A joint report by Kenya’s National Transport and Safety Authority (NTSA), the World Bank, the European Union and UK’s Department for International Development (DfID) estimates that 35 percent of traffic deaths in Nairobi occur near matatu stages where public service vehicles pick up and drop passengers, an indictment to city planners who fail to design such spaces to enhance public safety.
As a result of these omissions, many of these stages lack basic features, including designated crossing points and secure sidewalks, which in turn expose commuters to hazards, including being knocked over while or after alighting or before boarding.
To address some of these challenges, the flow of vehicles, driver training on behaviour and safety of pedestrians, not to mention appropriate design of bus stops ought to be given priority.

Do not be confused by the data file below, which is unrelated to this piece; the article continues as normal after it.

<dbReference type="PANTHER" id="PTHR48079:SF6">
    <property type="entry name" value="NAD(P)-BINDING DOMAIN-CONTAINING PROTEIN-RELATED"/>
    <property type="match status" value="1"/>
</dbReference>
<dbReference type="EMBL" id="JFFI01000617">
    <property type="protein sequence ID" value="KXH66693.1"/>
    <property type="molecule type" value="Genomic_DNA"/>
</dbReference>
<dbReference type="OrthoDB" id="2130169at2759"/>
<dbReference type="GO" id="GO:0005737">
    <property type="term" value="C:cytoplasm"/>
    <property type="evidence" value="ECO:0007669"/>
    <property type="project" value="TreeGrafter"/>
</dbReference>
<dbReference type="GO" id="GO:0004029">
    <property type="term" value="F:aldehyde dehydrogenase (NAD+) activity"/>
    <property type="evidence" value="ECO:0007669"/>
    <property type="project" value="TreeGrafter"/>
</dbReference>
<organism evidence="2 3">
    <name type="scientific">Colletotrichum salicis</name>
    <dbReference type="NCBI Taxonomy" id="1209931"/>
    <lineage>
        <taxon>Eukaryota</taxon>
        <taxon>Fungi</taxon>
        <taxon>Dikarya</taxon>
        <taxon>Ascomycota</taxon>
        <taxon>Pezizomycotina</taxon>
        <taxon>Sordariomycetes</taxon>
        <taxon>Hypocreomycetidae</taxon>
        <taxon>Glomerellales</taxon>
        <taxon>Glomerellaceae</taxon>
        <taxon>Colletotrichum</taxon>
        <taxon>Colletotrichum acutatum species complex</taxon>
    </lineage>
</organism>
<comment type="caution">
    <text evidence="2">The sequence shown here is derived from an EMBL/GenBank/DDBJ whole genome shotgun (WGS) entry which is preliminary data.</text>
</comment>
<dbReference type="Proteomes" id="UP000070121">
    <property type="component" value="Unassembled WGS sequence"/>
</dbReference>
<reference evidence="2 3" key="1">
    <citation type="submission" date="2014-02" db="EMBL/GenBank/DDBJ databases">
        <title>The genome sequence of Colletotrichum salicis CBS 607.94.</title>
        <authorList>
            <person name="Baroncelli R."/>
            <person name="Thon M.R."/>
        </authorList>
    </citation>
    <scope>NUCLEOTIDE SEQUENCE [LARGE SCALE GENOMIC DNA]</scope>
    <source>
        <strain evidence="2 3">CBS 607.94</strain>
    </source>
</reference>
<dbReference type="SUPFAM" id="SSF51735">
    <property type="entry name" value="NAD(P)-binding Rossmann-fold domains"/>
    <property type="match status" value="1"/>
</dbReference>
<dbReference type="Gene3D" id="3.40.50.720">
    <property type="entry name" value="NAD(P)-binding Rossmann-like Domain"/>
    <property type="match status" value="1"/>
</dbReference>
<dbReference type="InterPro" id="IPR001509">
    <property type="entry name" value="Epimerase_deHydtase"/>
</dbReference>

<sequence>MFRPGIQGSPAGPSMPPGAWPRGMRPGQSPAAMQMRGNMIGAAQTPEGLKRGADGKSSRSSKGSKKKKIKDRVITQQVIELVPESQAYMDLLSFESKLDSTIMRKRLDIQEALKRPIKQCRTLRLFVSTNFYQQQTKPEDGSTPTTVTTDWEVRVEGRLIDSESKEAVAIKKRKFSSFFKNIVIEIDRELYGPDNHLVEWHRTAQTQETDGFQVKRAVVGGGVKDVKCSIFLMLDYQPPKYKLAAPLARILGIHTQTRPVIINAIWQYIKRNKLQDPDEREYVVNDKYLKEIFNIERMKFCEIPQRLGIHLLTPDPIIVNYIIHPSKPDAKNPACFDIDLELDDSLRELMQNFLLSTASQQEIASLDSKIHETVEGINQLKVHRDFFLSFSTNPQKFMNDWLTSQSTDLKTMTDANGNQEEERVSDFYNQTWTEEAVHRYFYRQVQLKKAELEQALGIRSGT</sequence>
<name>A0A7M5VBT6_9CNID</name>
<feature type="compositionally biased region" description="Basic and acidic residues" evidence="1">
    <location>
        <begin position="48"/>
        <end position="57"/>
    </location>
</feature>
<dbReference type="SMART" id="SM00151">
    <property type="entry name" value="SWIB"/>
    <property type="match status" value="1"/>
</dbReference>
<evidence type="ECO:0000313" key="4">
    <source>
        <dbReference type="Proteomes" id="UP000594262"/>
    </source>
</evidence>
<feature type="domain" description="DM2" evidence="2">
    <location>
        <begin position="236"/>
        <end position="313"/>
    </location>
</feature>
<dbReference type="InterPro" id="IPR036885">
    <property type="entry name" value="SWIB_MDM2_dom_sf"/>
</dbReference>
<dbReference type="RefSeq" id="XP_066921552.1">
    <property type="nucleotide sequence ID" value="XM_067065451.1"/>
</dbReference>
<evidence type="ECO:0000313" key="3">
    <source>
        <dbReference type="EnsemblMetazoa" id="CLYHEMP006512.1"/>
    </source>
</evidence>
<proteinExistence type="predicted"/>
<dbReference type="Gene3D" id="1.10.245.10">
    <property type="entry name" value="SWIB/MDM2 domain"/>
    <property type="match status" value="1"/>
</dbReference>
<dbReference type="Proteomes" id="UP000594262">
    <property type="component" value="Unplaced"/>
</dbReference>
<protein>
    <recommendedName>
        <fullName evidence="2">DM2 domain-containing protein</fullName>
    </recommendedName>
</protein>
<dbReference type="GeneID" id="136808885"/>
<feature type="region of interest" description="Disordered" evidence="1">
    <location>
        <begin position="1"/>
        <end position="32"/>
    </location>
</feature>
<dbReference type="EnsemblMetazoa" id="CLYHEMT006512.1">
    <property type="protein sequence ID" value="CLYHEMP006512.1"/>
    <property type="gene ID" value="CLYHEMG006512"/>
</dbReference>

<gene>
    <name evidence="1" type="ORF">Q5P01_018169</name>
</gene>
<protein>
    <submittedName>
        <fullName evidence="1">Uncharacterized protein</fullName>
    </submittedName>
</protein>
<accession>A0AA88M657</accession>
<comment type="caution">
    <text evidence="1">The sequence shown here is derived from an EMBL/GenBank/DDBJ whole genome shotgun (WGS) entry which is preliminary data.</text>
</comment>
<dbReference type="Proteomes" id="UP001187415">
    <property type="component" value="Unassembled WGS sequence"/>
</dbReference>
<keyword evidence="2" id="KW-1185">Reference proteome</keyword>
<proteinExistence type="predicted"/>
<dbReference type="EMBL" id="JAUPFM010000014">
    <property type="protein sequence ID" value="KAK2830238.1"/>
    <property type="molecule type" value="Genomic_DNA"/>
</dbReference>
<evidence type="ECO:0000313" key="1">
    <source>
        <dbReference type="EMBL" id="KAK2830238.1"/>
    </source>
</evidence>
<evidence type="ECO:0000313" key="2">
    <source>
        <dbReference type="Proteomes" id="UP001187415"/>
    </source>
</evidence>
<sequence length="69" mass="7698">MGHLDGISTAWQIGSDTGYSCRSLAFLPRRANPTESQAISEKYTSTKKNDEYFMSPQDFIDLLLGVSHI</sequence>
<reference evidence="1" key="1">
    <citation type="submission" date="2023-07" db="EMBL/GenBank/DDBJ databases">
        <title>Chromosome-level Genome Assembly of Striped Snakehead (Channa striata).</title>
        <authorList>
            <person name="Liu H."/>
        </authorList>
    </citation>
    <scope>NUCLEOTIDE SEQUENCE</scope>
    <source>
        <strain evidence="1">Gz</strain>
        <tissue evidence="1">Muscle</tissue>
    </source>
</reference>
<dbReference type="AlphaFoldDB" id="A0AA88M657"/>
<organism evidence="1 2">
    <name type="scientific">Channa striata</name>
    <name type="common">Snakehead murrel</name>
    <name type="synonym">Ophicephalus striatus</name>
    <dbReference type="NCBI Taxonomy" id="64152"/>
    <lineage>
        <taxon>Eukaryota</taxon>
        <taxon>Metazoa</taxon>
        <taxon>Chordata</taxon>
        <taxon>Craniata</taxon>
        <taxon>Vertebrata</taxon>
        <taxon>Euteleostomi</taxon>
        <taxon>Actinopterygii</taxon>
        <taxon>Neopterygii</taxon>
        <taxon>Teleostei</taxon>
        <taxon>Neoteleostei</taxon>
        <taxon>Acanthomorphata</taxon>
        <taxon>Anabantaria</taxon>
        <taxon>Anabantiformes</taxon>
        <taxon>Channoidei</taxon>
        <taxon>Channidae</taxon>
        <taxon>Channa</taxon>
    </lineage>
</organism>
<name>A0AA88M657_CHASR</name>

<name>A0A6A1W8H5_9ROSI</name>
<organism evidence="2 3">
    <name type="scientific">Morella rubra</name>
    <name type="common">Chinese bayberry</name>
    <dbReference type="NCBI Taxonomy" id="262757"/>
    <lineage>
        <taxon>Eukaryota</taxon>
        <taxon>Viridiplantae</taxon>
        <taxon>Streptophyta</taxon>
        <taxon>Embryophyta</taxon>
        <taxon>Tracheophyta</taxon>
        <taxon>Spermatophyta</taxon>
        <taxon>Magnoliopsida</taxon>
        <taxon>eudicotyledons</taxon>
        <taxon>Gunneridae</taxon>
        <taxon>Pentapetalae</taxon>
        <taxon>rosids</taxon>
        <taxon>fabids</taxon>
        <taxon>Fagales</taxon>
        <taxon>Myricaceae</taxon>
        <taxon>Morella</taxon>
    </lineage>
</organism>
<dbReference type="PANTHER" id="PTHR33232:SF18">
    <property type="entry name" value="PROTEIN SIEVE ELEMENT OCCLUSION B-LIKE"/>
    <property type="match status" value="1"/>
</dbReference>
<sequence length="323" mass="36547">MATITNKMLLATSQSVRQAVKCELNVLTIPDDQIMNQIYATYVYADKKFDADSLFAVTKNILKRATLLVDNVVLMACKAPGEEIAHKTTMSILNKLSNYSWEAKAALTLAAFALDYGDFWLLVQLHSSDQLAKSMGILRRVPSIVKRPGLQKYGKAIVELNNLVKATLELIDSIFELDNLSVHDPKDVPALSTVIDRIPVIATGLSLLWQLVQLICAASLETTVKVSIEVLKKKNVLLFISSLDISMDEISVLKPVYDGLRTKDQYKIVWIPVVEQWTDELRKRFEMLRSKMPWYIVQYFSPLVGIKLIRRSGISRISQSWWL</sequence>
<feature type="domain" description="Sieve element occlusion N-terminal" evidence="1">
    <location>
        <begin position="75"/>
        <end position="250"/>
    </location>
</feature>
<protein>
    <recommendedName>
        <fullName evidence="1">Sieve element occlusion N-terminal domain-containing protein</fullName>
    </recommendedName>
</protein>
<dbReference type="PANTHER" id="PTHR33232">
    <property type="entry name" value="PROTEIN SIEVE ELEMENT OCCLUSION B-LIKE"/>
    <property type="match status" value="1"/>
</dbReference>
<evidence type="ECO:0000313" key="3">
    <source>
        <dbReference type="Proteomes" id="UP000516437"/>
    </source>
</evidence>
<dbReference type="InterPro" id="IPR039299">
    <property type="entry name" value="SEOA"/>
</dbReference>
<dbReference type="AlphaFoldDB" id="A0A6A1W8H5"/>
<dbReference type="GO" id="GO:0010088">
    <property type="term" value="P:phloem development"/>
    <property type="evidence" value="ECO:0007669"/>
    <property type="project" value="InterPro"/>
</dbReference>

The many preventable traffic-related deaths, injuries, traffic jams and related traffic woes are a strain to the economy through loss of workforce as well as health care costs. The NTSA was created, among other things, to deal with rogue matatu crew who pick up and release passengers at will, exposing them to woes and pain, and it ought to step up its campaigns to boost safety and reduce both traffic fatalities and injuries. The government should also step up road safety campaigns.